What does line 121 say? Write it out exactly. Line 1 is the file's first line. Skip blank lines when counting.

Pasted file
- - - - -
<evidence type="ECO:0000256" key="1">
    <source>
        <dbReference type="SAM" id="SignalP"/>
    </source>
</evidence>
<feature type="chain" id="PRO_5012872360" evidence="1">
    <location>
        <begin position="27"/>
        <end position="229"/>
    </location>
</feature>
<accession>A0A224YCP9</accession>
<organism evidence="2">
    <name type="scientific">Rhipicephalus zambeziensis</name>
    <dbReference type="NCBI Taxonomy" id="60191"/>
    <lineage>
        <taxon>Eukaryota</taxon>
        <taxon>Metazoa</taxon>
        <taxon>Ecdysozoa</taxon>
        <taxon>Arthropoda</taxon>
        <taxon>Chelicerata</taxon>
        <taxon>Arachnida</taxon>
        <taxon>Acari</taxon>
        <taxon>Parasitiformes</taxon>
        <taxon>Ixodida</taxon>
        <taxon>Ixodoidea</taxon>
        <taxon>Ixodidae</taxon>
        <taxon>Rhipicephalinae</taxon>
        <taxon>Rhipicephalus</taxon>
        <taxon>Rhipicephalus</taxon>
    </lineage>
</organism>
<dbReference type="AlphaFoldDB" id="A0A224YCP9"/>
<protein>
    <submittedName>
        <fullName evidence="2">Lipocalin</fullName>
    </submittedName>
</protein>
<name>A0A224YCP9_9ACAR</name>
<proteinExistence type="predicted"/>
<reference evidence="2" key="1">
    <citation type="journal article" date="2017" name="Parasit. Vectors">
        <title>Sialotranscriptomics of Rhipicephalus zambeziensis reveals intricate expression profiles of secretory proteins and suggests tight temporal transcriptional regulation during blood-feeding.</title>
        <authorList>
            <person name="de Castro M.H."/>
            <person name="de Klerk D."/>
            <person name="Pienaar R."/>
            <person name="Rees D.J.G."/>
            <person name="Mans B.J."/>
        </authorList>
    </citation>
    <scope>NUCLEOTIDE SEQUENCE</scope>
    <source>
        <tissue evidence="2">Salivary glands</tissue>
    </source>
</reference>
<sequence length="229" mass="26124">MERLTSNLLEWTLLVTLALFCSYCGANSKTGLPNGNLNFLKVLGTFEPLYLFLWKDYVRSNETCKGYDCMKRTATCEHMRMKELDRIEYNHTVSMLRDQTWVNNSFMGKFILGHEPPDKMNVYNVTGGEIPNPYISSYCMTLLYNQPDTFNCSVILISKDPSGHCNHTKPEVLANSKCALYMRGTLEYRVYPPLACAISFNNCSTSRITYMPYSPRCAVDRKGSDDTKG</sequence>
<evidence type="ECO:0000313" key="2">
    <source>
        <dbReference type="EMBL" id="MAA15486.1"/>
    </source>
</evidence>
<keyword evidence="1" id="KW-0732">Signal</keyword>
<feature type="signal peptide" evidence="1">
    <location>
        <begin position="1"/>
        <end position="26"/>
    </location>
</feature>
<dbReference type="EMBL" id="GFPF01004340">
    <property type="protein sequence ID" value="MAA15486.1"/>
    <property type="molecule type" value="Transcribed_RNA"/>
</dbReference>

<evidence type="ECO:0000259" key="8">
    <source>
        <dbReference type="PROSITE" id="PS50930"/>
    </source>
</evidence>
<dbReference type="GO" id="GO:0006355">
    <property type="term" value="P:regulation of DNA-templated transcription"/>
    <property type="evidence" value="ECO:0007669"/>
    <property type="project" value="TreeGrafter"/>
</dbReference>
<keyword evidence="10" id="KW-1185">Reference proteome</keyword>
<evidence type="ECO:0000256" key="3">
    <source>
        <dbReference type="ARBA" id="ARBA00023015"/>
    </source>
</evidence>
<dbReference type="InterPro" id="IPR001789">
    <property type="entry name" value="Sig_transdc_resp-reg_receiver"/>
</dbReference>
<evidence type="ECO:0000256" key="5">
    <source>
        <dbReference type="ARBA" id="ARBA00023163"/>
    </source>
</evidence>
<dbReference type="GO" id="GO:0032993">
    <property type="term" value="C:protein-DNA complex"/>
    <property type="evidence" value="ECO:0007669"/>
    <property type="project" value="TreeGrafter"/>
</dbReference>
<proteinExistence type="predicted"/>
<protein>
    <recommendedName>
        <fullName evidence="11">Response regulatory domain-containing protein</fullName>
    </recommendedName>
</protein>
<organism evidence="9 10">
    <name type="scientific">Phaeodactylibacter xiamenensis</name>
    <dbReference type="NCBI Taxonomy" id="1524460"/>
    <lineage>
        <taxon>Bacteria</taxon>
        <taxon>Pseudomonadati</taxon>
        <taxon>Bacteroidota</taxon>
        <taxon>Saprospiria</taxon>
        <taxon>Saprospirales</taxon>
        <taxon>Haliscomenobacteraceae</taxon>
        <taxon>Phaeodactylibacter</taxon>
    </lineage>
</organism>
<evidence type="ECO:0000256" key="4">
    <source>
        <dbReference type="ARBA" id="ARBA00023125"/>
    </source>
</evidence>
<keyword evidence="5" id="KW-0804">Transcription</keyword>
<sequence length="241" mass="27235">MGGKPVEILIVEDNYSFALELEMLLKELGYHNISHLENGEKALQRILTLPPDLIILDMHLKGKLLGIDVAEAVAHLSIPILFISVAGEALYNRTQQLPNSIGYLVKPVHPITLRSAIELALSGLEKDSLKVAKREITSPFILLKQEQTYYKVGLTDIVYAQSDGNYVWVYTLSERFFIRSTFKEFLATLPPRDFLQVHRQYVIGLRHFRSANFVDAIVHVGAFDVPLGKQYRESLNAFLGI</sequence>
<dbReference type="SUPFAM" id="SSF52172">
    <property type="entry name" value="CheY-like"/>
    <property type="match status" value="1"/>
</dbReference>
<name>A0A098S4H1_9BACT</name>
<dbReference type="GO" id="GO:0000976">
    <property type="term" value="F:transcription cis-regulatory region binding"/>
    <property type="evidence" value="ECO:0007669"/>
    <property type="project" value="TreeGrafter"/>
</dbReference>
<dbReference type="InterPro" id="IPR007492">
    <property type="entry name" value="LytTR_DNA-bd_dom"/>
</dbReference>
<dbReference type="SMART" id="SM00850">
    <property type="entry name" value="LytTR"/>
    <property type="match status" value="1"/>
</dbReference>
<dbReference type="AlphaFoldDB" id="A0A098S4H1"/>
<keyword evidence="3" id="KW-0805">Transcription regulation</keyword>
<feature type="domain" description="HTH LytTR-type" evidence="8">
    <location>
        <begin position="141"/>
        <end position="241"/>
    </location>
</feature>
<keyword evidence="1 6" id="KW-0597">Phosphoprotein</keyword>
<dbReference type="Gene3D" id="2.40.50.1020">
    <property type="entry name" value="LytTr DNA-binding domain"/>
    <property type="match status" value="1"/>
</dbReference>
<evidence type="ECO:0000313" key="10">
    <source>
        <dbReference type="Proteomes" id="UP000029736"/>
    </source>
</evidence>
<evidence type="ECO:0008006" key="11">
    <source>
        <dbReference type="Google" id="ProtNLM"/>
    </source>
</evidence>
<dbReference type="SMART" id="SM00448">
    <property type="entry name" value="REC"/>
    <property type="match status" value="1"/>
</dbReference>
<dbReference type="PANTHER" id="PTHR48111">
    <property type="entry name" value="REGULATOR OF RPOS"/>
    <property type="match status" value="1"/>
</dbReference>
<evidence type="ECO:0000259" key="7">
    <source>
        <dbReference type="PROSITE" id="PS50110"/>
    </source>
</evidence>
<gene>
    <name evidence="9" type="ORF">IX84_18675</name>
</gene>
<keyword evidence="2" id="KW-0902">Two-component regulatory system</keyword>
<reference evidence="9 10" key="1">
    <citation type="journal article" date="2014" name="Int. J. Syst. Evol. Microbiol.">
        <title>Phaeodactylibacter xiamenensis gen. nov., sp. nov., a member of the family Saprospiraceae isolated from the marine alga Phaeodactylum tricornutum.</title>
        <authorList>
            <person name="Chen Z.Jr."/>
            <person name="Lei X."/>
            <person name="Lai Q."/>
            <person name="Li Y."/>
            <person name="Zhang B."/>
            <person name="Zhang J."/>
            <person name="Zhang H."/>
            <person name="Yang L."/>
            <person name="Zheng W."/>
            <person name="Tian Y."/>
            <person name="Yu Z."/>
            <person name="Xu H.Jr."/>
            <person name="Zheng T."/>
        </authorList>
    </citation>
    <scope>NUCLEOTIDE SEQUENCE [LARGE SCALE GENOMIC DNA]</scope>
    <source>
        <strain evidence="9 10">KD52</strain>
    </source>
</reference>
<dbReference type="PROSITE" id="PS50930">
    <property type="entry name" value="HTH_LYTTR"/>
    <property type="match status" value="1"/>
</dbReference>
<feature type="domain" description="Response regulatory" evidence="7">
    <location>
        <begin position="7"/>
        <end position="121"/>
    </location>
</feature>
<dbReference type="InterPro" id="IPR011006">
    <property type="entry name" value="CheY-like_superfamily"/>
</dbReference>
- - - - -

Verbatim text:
</organism>